It was heartening for me to read the initial post; I started my teaching career under difficult circumstances--but at least I had desks and chairs. The fact that learning was taking place at all under the conditions in Elena Aguilar's school is nothing short of a miracle. The lack of consistency in terms of resources among schools in our country is unbelievable.
I'm currently reflecting on the progression from novice to expert teacher and what impact our working conditions have on that. For those of you who consider themselves experts (or darn close), how long did it take you to get to that point? Was there a defining moment when you realized you'd arrived? I'm in my fourth year of teaching, and, while I no longer feel like a rank amateur, I know I have a long way to go before I can consider myself an expert.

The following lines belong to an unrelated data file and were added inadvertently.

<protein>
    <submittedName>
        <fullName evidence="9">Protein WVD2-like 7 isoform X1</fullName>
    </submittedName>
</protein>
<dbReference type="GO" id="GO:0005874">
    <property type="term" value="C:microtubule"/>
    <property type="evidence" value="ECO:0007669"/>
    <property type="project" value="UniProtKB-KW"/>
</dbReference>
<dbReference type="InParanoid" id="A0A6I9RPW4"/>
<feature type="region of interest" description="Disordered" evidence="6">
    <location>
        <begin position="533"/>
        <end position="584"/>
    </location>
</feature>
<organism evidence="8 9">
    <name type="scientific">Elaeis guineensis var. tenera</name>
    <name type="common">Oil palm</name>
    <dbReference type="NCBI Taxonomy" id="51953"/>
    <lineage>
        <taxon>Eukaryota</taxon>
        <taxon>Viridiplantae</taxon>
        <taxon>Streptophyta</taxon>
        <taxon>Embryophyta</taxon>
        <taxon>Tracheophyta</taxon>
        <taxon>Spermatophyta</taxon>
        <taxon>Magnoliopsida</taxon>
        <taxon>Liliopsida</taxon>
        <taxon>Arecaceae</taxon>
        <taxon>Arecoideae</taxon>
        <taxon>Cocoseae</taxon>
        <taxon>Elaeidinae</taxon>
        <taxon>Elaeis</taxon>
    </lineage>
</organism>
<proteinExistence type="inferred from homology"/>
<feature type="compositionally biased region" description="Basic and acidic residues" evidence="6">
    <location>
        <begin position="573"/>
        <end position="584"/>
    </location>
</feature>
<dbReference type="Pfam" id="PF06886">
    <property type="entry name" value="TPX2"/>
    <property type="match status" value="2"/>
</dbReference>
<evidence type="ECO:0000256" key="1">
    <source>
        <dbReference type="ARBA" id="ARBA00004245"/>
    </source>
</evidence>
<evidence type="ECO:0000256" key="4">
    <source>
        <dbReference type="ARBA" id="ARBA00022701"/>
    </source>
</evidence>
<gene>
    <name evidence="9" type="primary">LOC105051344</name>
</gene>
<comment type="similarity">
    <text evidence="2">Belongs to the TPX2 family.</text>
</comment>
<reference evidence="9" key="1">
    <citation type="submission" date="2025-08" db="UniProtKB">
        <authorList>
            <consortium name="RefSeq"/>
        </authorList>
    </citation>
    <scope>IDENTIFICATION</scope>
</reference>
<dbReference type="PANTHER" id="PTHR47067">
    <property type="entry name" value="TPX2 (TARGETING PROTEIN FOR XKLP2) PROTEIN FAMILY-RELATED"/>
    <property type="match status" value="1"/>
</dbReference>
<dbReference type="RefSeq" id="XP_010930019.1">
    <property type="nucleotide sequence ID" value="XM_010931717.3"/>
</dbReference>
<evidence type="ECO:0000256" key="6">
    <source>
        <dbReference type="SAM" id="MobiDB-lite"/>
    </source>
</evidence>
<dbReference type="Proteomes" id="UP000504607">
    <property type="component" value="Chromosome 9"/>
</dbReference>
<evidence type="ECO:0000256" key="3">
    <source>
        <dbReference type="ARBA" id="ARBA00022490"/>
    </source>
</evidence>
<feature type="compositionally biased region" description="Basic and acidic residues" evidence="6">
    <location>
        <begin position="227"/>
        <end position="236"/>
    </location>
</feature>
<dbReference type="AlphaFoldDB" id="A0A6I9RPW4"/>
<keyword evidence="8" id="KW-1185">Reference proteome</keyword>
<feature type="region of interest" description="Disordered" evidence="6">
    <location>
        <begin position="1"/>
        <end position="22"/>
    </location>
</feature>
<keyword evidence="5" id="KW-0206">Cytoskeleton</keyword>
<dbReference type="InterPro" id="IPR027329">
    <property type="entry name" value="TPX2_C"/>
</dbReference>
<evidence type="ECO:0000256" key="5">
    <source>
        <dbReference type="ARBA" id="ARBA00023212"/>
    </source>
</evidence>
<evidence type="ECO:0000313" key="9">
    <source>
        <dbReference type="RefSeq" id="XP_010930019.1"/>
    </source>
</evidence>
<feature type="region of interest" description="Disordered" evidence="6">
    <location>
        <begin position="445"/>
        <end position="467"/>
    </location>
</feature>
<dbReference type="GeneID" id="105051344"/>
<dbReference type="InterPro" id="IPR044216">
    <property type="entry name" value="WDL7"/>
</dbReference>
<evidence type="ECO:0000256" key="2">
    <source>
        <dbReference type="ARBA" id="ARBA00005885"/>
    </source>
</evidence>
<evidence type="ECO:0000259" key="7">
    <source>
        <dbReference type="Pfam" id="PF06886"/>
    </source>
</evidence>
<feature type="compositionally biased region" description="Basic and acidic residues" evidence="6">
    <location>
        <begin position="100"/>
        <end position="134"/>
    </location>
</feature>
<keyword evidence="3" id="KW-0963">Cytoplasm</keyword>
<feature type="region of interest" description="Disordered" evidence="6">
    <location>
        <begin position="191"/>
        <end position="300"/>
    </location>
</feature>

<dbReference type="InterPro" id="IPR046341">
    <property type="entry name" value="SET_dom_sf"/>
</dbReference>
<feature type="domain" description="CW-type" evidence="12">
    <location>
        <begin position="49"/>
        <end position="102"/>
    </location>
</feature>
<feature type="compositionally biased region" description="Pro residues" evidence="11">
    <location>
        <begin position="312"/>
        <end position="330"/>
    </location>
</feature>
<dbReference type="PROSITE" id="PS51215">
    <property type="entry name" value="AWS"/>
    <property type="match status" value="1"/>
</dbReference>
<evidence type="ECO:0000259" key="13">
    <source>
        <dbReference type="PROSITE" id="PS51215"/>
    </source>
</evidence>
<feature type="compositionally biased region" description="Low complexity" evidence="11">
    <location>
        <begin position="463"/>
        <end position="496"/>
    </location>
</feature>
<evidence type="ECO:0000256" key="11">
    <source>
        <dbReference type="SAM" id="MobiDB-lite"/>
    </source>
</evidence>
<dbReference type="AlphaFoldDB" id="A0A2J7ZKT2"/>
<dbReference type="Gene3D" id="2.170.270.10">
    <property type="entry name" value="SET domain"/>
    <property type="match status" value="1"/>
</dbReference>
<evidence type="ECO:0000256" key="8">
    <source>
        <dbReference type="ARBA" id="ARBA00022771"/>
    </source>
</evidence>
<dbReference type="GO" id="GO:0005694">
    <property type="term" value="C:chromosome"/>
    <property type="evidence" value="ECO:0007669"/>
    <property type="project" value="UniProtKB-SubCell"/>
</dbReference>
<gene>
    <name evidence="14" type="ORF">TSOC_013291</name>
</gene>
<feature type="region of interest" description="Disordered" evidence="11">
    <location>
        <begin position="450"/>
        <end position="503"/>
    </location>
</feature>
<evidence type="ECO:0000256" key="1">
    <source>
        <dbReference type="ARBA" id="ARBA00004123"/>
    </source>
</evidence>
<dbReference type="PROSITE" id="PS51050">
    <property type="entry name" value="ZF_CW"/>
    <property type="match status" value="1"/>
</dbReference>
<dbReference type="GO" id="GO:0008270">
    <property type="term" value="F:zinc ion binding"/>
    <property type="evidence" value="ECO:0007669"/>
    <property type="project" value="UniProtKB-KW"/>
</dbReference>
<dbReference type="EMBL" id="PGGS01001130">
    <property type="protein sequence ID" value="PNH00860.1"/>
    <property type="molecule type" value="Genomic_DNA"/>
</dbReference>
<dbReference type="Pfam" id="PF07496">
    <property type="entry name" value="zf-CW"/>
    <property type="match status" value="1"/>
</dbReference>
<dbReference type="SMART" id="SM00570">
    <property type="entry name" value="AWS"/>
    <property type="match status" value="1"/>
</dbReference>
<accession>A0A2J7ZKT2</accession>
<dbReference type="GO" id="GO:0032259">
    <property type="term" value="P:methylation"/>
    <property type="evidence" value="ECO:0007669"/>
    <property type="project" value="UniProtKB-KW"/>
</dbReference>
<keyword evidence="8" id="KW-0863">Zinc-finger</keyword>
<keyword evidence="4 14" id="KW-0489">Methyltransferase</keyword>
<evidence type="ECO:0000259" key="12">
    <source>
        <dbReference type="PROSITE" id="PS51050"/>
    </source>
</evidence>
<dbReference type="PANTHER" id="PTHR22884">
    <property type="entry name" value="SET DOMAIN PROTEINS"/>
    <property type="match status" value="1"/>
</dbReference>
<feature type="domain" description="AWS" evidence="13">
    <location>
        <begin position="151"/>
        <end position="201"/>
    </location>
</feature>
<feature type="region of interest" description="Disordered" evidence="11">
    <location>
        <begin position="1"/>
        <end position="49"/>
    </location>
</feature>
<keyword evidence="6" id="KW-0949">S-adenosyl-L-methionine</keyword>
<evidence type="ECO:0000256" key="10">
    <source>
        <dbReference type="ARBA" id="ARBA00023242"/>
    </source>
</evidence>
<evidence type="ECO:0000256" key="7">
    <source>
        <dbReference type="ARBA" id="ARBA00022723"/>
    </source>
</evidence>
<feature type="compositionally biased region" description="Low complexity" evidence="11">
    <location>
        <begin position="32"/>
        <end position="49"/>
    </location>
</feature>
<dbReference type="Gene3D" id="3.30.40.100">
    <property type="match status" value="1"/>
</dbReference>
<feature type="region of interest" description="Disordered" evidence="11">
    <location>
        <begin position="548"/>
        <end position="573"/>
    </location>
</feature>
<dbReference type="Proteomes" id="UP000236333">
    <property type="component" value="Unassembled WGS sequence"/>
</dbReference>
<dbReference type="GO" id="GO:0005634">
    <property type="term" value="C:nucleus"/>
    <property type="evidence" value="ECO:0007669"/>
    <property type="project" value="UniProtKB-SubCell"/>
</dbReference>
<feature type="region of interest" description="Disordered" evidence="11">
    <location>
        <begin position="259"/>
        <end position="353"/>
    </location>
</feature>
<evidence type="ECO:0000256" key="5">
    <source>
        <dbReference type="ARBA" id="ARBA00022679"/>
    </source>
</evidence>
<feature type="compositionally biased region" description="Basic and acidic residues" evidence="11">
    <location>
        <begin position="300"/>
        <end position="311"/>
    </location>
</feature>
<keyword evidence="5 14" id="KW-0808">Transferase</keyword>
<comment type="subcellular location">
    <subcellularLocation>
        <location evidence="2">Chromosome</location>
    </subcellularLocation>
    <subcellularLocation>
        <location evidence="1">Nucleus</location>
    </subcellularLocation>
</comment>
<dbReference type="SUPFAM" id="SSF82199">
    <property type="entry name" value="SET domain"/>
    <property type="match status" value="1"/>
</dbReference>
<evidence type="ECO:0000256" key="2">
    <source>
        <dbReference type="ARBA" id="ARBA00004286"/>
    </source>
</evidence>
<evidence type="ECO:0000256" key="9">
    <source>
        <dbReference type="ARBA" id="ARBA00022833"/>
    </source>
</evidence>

cassiekat's picture

I have taught French part time at a Community College since 2005 and am planning to enroll in an alternative Teacher Certification program in the Spring, eventually leading up to another master's degree. I loved school and equally feel so good when I see my students/former students continue with French (that says to me I did not scare them away- I tend to be a real stickler with spelling/grammar and pronunciation)

I have seen my grandmother battle parents and have heard stories about little 8/9 year old horrors, and have watched my husband be ridiculed because of his accent by a class of 16 year-olds. It scares me but deep down I know if I can make that connection with one student, it would have been worth it ( perhaps I am a little naive....)

Melissa's picture